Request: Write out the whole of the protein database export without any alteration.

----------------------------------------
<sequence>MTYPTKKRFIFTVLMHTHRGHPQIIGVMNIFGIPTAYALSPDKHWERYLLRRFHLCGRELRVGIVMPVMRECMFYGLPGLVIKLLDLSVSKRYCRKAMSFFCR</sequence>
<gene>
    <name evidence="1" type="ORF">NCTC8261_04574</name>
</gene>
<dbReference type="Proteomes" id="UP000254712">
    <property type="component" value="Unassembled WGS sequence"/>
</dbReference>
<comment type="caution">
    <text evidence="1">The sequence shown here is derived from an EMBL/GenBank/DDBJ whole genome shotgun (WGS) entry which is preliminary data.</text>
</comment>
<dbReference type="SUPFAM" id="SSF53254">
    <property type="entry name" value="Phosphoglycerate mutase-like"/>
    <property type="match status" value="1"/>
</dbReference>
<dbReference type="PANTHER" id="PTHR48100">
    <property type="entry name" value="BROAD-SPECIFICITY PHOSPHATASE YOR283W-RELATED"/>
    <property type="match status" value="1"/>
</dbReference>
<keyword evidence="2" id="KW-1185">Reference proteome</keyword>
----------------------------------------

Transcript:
<sequence>MTYPTKKRFIFTVLMHTHRGHPQIIGVMNIFGIPTAYALSPDKHWERYLLRRFHLCGRELRVGIVMPVMRECMFYGLPGLVIKLLDLSVSKRYCRKAMSFFCR</sequence>
<gene>
    <name evidence="1" type="ORF">NCTC8261_04574</name>
</gene>
<dbReference type="Proteomes" id="UP000254712">
    <property type="component" value="Unassembled WGS sequence"/>
</dbReference>
<comment type="caution">
    <text evidence="1">The sequence shown here is derived from an EMBL/GenBank/DDBJ whole genome shotgun (WGS) entry which is preliminary data.</text>
</comment>
<dbReference type="SUPFAM" id="SSF53254">
    <property type="entry name" value="Phosphoglycerate mutase-like"/>
    <property type="match status" value="1"/>
</dbReference>
<dbReference type="PANTHER" id="PTHR48100">
    <property type="entry name" value="BROAD-SPECIFICITY PHOSPHATASE YOR283W-RELATED"/>
    <property type="match status" value="1"/>
</dbReference>
<keyword evidence="2" id="KW-1185">Reference proteome</keyword>